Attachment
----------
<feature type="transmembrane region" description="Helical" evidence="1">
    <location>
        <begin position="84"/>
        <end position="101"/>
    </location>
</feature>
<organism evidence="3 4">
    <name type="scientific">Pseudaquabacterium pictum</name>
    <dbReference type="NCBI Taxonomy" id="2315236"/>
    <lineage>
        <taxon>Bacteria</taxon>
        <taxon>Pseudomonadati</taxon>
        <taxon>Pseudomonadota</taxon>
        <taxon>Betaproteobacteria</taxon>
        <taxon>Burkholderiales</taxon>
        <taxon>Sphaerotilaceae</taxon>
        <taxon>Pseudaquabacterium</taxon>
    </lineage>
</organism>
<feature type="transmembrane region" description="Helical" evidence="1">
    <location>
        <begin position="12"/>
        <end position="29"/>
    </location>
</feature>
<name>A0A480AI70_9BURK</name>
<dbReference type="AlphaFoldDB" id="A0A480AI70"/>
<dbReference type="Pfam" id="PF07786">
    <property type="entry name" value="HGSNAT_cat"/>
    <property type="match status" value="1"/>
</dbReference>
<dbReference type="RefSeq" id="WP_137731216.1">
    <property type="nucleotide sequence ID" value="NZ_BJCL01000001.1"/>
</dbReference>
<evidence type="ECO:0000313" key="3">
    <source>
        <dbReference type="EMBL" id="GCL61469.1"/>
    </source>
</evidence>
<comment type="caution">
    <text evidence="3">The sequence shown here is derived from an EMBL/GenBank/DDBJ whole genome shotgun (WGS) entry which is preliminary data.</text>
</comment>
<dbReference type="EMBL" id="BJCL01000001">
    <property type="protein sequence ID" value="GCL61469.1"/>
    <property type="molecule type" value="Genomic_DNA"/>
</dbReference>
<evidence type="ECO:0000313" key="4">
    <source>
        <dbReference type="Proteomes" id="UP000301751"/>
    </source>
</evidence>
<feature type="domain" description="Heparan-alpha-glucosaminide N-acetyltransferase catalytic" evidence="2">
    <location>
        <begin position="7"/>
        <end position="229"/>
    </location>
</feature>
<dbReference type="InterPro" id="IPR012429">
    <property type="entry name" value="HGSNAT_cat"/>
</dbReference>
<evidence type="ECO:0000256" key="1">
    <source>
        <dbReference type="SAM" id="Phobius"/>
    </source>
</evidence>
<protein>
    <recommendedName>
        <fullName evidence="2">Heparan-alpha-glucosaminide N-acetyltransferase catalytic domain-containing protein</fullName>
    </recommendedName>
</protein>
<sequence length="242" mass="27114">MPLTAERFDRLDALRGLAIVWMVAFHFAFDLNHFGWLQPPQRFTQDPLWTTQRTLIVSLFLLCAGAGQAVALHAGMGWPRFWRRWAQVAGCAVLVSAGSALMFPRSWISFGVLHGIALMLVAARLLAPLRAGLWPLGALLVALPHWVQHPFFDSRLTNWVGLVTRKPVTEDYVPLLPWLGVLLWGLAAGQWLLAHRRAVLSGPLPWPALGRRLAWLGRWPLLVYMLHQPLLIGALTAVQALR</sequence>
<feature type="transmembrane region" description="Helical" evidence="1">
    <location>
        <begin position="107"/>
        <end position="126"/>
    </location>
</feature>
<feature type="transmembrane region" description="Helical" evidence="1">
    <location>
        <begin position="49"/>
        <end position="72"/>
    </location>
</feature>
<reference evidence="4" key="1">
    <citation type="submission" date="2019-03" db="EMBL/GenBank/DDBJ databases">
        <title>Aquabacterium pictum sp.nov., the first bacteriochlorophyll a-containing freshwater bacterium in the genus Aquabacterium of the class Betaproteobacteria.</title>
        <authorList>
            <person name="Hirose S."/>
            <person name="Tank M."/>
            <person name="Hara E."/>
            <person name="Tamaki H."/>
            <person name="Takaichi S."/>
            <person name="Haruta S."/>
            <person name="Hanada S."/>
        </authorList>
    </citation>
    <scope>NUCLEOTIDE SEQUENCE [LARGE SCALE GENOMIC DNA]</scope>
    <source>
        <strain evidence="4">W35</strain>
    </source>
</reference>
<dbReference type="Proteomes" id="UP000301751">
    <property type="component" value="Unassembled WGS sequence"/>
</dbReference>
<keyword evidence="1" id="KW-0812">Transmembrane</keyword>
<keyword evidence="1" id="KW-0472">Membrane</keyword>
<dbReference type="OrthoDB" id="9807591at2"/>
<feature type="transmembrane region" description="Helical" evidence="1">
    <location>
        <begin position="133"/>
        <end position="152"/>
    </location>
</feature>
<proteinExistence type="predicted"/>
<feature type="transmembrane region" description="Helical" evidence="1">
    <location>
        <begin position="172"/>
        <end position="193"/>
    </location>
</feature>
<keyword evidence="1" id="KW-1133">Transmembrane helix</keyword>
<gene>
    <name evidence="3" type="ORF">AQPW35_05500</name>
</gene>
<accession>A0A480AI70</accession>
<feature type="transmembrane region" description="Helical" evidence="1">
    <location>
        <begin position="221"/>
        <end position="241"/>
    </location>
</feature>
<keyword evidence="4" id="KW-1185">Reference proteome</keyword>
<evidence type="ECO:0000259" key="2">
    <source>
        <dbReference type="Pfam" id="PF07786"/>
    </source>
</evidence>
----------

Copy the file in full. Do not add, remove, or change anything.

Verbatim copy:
<feature type="transmembrane region" description="Helical" evidence="1">
    <location>
        <begin position="84"/>
        <end position="101"/>
    </location>
</feature>
<organism evidence="3 4">
    <name type="scientific">Pseudaquabacterium pictum</name>
    <dbReference type="NCBI Taxonomy" id="2315236"/>
    <lineage>
        <taxon>Bacteria</taxon>
        <taxon>Pseudomonadati</taxon>
        <taxon>Pseudomonadota</taxon>
        <taxon>Betaproteobacteria</taxon>
        <taxon>Burkholderiales</taxon>
        <taxon>Sphaerotilaceae</taxon>
        <taxon>Pseudaquabacterium</taxon>
    </lineage>
</organism>
<feature type="transmembrane region" description="Helical" evidence="1">
    <location>
        <begin position="12"/>
        <end position="29"/>
    </location>
</feature>
<name>A0A480AI70_9BURK</name>
<dbReference type="AlphaFoldDB" id="A0A480AI70"/>
<dbReference type="Pfam" id="PF07786">
    <property type="entry name" value="HGSNAT_cat"/>
    <property type="match status" value="1"/>
</dbReference>
<dbReference type="RefSeq" id="WP_137731216.1">
    <property type="nucleotide sequence ID" value="NZ_BJCL01000001.1"/>
</dbReference>
<evidence type="ECO:0000313" key="3">
    <source>
        <dbReference type="EMBL" id="GCL61469.1"/>
    </source>
</evidence>
<comment type="caution">
    <text evidence="3">The sequence shown here is derived from an EMBL/GenBank/DDBJ whole genome shotgun (WGS) entry which is preliminary data.</text>
</comment>
<dbReference type="EMBL" id="BJCL01000001">
    <property type="protein sequence ID" value="GCL61469.1"/>
    <property type="molecule type" value="Genomic_DNA"/>
</dbReference>
<evidence type="ECO:0000313" key="4">
    <source>
        <dbReference type="Proteomes" id="UP000301751"/>
    </source>
</evidence>
<feature type="domain" description="Heparan-alpha-glucosaminide N-acetyltransferase catalytic" evidence="2">
    <location>
        <begin position="7"/>
        <end position="229"/>
    </location>
</feature>
<dbReference type="InterPro" id="IPR012429">
    <property type="entry name" value="HGSNAT_cat"/>
</dbReference>
<evidence type="ECO:0000256" key="1">
    <source>
        <dbReference type="SAM" id="Phobius"/>
    </source>
</evidence>
<protein>
    <recommendedName>
        <fullName evidence="2">Heparan-alpha-glucosaminide N-acetyltransferase catalytic domain-containing protein</fullName>
    </recommendedName>
</protein>
<sequence length="242" mass="27114">MPLTAERFDRLDALRGLAIVWMVAFHFAFDLNHFGWLQPPQRFTQDPLWTTQRTLIVSLFLLCAGAGQAVALHAGMGWPRFWRRWAQVAGCAVLVSAGSALMFPRSWISFGVLHGIALMLVAARLLAPLRAGLWPLGALLVALPHWVQHPFFDSRLTNWVGLVTRKPVTEDYVPLLPWLGVLLWGLAAGQWLLAHRRAVLSGPLPWPALGRRLAWLGRWPLLVYMLHQPLLIGALTAVQALR</sequence>
<feature type="transmembrane region" description="Helical" evidence="1">
    <location>
        <begin position="107"/>
        <end position="126"/>
    </location>
</feature>
<feature type="transmembrane region" description="Helical" evidence="1">
    <location>
        <begin position="49"/>
        <end position="72"/>
    </location>
</feature>
<reference evidence="4" key="1">
    <citation type="submission" date="2019-03" db="EMBL/GenBank/DDBJ databases">
        <title>Aquabacterium pictum sp.nov., the first bacteriochlorophyll a-containing freshwater bacterium in the genus Aquabacterium of the class Betaproteobacteria.</title>
        <authorList>
            <person name="Hirose S."/>
            <person name="Tank M."/>
            <person name="Hara E."/>
            <person name="Tamaki H."/>
            <person name="Takaichi S."/>
            <person name="Haruta S."/>
            <person name="Hanada S."/>
        </authorList>
    </citation>
    <scope>NUCLEOTIDE SEQUENCE [LARGE SCALE GENOMIC DNA]</scope>
    <source>
        <strain evidence="4">W35</strain>
    </source>
</reference>
<dbReference type="Proteomes" id="UP000301751">
    <property type="component" value="Unassembled WGS sequence"/>
</dbReference>
<keyword evidence="1" id="KW-0812">Transmembrane</keyword>
<keyword evidence="1" id="KW-0472">Membrane</keyword>
<dbReference type="OrthoDB" id="9807591at2"/>
<feature type="transmembrane region" description="Helical" evidence="1">
    <location>
        <begin position="133"/>
        <end position="152"/>
    </location>
</feature>
<proteinExistence type="predicted"/>
<feature type="transmembrane region" description="Helical" evidence="1">
    <location>
        <begin position="172"/>
        <end position="193"/>
    </location>
</feature>
<keyword evidence="1" id="KW-1133">Transmembrane helix</keyword>
<gene>
    <name evidence="3" type="ORF">AQPW35_05500</name>
</gene>
<accession>A0A480AI70</accession>
<feature type="transmembrane region" description="Helical" evidence="1">
    <location>
        <begin position="221"/>
        <end position="241"/>
    </location>
</feature>
<keyword evidence="4" id="KW-1185">Reference proteome</keyword>
<evidence type="ECO:0000259" key="2">
    <source>
        <dbReference type="Pfam" id="PF07786"/>
    </source>
</evidence>